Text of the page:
User interface designer Bryan Haggerty, programmer at LinkeIn, proposed to his girlfriend Jeannie Choe, former writer at Core77, with an iPhone application which he deigned himself.
It was last week that he popped the big question, but only after having his girlfriend guided through a route in San Francisco by the iPhone app. 
The app, which Haggerty calls “Romantech”, displays a map containing location points throughout San Francisco. Each of the points in the map were tagged with a short video clip of Haggerty giving little clues of where Choe should travel to next. 

After a while, both met in a Park where all the points on the map connected to form the shape of a <3>

(The ❤ is a heart symbol for those of you who don’t know the lingo

interactive comics and biological consideration

Dead On Arrival is an interactive comic loosely based on the story of the old 1940s film noir. 

Although I found this story rather dull, indolent and unexciting, the story was delivered clearly and the Flash interaction was well executed. This makes me think about communicating ideas to people through storyboards and story telling. 
I discussed with my study advisor, Dr Shaleph O’Neil about how people may react to certain storyboards. There will be 3 different types of storyboard: 1. Hand drawn 2. Graphically illustrated  and 3. Interactive.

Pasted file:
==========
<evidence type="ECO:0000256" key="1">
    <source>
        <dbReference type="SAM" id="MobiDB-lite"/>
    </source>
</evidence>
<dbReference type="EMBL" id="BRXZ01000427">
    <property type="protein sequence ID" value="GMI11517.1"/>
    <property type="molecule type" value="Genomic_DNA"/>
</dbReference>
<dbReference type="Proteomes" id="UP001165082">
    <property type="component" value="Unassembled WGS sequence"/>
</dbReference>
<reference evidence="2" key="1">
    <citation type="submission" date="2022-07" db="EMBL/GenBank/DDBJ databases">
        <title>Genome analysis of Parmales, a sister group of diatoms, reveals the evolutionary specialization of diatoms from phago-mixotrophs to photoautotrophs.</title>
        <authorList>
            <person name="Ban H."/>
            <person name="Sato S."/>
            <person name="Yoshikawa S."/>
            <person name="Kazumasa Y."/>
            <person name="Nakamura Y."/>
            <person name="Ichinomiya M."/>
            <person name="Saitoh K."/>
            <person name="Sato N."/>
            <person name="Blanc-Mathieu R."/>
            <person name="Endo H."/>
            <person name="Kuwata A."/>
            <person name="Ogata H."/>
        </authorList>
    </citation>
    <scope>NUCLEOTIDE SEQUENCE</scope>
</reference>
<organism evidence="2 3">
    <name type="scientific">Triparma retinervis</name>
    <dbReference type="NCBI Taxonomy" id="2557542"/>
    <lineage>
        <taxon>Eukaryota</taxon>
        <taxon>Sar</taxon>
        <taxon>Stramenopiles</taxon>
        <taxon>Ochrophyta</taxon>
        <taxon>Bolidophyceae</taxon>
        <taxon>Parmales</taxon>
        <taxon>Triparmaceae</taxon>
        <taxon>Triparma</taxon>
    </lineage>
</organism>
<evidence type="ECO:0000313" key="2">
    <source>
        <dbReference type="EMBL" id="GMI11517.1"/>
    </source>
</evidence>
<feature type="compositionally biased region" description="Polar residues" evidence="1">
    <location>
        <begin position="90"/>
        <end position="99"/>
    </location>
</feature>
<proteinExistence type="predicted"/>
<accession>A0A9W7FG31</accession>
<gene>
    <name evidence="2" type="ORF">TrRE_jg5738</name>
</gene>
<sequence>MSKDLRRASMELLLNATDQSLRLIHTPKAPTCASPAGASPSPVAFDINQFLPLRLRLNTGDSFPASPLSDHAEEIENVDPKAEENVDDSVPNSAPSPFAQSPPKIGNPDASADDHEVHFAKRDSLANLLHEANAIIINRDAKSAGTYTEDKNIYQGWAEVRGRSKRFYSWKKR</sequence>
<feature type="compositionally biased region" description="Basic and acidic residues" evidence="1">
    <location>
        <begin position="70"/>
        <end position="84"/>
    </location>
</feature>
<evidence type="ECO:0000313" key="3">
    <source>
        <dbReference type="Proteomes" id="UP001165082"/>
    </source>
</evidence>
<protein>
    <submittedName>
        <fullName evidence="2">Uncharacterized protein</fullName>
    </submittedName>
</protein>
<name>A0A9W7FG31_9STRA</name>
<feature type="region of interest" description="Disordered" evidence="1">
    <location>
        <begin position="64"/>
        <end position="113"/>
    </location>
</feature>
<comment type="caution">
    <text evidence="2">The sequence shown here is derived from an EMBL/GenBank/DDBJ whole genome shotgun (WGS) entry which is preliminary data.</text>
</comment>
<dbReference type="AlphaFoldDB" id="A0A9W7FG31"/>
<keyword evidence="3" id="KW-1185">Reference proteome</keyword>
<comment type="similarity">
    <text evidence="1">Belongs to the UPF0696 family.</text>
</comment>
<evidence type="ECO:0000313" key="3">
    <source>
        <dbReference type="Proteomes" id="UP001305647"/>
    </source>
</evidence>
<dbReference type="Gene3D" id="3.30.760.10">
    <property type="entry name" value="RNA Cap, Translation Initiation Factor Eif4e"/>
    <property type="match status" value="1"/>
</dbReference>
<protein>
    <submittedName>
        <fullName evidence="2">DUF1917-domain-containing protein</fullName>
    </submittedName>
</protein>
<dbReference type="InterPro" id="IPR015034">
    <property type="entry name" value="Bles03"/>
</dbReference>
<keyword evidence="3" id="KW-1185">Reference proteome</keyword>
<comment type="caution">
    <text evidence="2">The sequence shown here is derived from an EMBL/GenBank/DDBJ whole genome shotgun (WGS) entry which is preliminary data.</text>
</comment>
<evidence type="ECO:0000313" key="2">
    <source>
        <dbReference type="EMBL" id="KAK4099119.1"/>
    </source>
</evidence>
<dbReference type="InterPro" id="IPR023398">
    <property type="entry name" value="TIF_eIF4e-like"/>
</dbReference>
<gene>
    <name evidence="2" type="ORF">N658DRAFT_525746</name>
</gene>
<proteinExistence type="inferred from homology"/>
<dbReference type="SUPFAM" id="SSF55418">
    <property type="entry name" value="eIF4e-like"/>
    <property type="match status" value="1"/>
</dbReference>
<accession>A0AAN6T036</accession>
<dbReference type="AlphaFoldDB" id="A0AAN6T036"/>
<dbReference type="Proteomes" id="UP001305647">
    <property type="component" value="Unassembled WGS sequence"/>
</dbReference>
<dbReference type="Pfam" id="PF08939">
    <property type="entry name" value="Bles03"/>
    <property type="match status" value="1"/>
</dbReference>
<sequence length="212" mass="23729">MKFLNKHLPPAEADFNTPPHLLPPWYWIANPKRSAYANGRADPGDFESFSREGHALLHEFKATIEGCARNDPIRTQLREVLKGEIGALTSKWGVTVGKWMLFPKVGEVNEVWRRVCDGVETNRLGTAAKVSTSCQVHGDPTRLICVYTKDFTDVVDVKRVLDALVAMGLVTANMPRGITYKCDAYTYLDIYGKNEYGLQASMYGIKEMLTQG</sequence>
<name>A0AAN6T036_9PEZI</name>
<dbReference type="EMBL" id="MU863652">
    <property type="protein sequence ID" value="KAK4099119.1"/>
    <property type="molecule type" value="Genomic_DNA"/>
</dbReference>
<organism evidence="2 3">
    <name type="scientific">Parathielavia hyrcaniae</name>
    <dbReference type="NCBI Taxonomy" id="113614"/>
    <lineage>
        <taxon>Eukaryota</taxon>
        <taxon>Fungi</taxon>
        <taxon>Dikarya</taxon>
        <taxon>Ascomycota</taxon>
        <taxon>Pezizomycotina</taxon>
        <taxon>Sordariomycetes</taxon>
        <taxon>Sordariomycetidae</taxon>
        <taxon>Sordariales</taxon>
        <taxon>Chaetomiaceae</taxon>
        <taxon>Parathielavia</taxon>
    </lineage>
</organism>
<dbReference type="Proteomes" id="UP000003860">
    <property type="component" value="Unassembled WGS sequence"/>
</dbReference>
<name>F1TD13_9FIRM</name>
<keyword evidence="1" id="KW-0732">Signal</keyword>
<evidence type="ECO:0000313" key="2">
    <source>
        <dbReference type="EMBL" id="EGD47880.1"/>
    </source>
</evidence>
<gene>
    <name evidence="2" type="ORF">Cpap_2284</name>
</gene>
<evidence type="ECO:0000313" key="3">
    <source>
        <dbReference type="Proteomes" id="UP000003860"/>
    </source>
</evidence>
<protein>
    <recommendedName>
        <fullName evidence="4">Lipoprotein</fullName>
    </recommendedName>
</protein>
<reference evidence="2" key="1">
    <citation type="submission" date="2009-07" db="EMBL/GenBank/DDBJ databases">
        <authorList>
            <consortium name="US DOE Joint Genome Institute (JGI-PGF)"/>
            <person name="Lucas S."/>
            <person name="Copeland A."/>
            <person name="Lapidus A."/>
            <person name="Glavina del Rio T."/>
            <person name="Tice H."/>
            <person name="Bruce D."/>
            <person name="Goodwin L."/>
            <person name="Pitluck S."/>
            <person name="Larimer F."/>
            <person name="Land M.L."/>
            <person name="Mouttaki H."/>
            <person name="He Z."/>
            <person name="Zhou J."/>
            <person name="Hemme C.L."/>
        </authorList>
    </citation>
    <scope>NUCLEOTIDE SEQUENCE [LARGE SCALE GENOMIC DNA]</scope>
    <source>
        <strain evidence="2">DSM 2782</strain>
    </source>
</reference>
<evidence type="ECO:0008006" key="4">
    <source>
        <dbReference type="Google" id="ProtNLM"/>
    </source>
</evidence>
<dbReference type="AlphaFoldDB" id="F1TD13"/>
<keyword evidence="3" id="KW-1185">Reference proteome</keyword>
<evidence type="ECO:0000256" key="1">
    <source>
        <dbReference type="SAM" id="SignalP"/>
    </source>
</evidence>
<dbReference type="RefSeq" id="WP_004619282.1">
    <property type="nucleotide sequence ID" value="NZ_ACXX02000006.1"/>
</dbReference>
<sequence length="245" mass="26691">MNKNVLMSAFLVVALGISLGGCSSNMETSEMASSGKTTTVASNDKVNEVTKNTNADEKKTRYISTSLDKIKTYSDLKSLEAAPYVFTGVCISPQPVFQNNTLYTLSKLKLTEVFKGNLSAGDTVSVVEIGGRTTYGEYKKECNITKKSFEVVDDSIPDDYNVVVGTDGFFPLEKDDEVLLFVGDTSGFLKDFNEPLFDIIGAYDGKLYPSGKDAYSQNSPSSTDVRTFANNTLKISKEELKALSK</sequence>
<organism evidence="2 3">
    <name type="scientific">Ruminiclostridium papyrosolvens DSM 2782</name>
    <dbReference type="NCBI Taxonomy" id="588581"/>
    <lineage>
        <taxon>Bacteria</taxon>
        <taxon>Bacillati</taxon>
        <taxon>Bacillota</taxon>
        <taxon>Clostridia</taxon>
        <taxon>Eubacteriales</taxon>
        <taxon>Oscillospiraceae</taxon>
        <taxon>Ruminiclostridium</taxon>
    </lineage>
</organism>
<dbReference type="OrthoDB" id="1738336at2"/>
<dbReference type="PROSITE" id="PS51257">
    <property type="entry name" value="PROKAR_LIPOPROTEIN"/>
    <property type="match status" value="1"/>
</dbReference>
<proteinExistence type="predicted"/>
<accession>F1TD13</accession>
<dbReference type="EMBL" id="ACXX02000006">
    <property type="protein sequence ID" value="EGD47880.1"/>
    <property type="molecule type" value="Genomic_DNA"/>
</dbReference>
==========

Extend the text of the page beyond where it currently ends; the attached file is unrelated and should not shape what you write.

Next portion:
The interactive storyboard will obviously be digital, however as Dead On Arrival shows, Flash animations can contain very “un-digital” and natural interactions. For example the turning of pages; this is done by clicking the top or bottom corners of a page and dragging them over, almost as you would do a book.
Computer interactions can be very natural. This reminds of the beauty of the interaction design of an iPhone or iPod Touch when zooming in and out of photos or web pages. Pinching your fore-finger and thumb together, a natural human gesture for describing the reduction in size of an object, is how to zoom out (i.e. to make smaller), and vice-versa.
How natural can I design interactions?
I don’t mean to compare an iPhone with a digital comic, however the principle of their interactions are comparable in terms of natural gesture. There is biological consideration into their design. 
Click here to see the Dead on Arrival comic. An HTML version of the comic is also available, which I think is rather pointless. The whole beauty of the story is the interaction itself.



In reference to the concept of hypertext fiction, where narrative is non-linear and non-hierarchical, hypercomics are a variation of comics that has truly embraced its digital medium, allowing multiple changeable paths within a fractured rhizomatic (wiki) environment. 
A great example of hypercomics is a piece by Daniel Merlin Goodbrey entitled PoCom-UK-001. It was originally a massive collaborative hypercomic, however this web adaptation marked the debut of Daniel’s “Tarquin Engine”, a flash-based interactive canvas, which allows other authors to easily explore the concept of hypercomics.

Having spoken to my study advisor, Dr Shaleph O’Neil, about using Flash to animate storyboards, I instantly and naturally created an image in my head of how this animation/interaction would look. Having seen this, however, I now realize the true potential for variation interactive visualizations can possess.